Sir David Attenborough first lent his silky narrator’s voice to the medium of VR when he teamed up with London’s Natural History Museum for a special exhibit on the earth’s prehistoric oceans. And now, several years later, the institution and Sir Dave have collaborated once again on a VR experience commissioned by European media-and-telecommunications company Sky.
Hold the World offers an interactive look at a few of the museum’s more interesting specimens, from the huge blue whale skeleton that hangs in the building’s main entrance hall down to a tiny rat flea. Naturally, there’s an educational aspect, with a lifelike hologram of Attenborough telling you all about the artifact as if he were sitting right there. But there’s a catch: You’ll have to be a Sky customer to try it out when it launches this spring.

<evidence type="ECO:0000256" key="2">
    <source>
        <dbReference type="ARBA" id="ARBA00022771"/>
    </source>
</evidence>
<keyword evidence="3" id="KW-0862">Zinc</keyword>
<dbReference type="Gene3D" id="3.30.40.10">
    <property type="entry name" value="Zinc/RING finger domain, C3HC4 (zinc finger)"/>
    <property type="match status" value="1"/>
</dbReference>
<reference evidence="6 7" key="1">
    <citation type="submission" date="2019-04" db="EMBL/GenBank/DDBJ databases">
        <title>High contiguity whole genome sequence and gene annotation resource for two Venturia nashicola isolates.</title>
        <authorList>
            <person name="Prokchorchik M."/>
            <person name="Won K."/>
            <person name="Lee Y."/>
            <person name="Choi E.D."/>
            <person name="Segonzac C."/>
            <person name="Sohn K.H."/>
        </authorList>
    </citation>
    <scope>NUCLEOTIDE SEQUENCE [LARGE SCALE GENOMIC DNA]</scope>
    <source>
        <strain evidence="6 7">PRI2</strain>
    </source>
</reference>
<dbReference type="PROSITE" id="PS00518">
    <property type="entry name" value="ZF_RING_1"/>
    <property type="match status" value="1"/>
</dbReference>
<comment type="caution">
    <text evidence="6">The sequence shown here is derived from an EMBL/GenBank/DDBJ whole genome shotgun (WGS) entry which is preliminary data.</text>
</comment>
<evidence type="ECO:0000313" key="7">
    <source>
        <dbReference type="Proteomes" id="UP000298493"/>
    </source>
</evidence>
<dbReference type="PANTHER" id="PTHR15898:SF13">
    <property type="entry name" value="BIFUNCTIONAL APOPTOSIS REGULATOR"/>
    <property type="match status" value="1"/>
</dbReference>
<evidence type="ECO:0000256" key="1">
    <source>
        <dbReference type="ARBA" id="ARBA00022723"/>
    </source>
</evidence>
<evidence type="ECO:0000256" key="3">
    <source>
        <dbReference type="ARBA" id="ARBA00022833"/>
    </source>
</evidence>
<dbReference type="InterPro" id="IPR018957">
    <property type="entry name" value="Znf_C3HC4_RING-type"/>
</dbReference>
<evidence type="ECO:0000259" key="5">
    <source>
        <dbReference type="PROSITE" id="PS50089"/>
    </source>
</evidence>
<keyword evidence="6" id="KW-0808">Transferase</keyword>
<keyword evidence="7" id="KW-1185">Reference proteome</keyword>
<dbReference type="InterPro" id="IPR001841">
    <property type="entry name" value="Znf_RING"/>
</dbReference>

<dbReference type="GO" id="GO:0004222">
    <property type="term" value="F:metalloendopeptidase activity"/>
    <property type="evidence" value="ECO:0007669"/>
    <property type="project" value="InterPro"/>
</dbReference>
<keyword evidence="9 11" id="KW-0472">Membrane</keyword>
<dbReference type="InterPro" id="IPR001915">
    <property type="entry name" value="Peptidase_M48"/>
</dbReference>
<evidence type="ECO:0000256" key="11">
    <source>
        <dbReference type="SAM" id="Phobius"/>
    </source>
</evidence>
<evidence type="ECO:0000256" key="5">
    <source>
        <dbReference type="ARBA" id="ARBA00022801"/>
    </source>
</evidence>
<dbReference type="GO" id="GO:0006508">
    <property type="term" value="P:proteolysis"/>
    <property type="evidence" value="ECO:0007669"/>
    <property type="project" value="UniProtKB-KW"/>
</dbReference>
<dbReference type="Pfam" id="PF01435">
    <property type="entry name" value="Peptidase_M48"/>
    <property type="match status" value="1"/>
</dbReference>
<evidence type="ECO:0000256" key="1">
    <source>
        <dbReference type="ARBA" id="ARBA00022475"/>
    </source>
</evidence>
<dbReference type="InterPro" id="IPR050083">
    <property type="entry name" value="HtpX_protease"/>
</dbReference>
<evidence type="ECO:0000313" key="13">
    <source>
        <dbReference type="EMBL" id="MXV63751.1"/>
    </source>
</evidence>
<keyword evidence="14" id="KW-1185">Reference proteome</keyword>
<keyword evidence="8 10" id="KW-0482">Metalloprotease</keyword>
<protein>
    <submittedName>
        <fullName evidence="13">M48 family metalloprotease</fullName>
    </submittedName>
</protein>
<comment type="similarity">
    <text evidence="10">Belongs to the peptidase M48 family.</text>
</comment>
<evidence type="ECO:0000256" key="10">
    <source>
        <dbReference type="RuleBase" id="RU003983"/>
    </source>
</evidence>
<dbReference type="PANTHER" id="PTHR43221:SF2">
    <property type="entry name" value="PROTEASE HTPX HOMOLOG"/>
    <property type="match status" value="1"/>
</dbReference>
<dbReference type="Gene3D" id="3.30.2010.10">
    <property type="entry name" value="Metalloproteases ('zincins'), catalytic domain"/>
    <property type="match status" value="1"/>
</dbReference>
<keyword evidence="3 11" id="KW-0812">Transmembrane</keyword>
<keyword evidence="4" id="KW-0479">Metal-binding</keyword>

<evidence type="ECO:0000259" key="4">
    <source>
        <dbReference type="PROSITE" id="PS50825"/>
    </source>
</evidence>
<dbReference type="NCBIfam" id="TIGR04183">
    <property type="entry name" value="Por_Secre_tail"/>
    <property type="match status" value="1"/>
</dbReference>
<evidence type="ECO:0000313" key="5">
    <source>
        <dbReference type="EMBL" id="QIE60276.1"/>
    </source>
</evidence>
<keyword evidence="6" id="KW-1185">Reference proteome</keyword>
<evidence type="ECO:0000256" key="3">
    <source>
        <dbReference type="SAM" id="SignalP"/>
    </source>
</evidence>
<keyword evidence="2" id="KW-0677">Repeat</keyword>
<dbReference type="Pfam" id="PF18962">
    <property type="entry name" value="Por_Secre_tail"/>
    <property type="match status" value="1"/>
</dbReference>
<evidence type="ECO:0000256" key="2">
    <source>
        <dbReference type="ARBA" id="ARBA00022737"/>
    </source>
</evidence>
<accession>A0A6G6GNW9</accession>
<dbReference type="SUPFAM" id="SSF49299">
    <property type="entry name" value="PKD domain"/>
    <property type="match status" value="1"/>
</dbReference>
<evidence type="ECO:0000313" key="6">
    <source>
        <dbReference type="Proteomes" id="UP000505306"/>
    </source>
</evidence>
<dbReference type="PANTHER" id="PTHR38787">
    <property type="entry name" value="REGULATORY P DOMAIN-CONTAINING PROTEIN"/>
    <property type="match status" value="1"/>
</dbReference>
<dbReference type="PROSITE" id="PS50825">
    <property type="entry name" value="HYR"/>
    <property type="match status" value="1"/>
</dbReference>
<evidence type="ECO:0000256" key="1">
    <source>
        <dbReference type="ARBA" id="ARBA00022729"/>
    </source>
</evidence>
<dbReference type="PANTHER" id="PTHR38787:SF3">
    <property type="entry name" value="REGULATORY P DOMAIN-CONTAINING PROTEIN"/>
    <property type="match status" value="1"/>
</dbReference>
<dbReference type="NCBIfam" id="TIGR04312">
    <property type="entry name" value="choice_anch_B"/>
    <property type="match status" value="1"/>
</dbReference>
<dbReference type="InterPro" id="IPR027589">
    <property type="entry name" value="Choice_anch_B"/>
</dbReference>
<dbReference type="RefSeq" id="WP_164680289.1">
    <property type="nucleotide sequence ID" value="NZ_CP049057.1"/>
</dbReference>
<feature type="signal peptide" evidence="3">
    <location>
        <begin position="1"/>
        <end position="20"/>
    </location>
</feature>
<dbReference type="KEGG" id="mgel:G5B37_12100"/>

A ton of tech went into developing all the different parts of the experience. The nine specimens featured in Hold the World were scanned to create the high-fidelity 3D models you interact with. Using whatever VR controllers you have at hand, you can pick them up, enlarge and shrink them with the equivalent of a pinch-to-zoom gesture, and move them around to get at the focal points that trigger classic Attenborough explanations of what you’re looking at. You can also bang them on the table in front of you for a satisfying crack if you’re childish like me. When you’ve finished the lesson portion, the skeletons and fossils come alive in a sort of finale, where they appear as animated, life-size versions of what you had in your hand a second ago.
You can theoretically spend as much time as you want in these hidden parts of the museum, but rush through it and you can see all there is to see in about 20 minutes. That’s not to say those 20 minutes aren’t engaging and informative, with Hold the World certainly offering some educational-meets-entertainment value.
Presentation video can be seen here.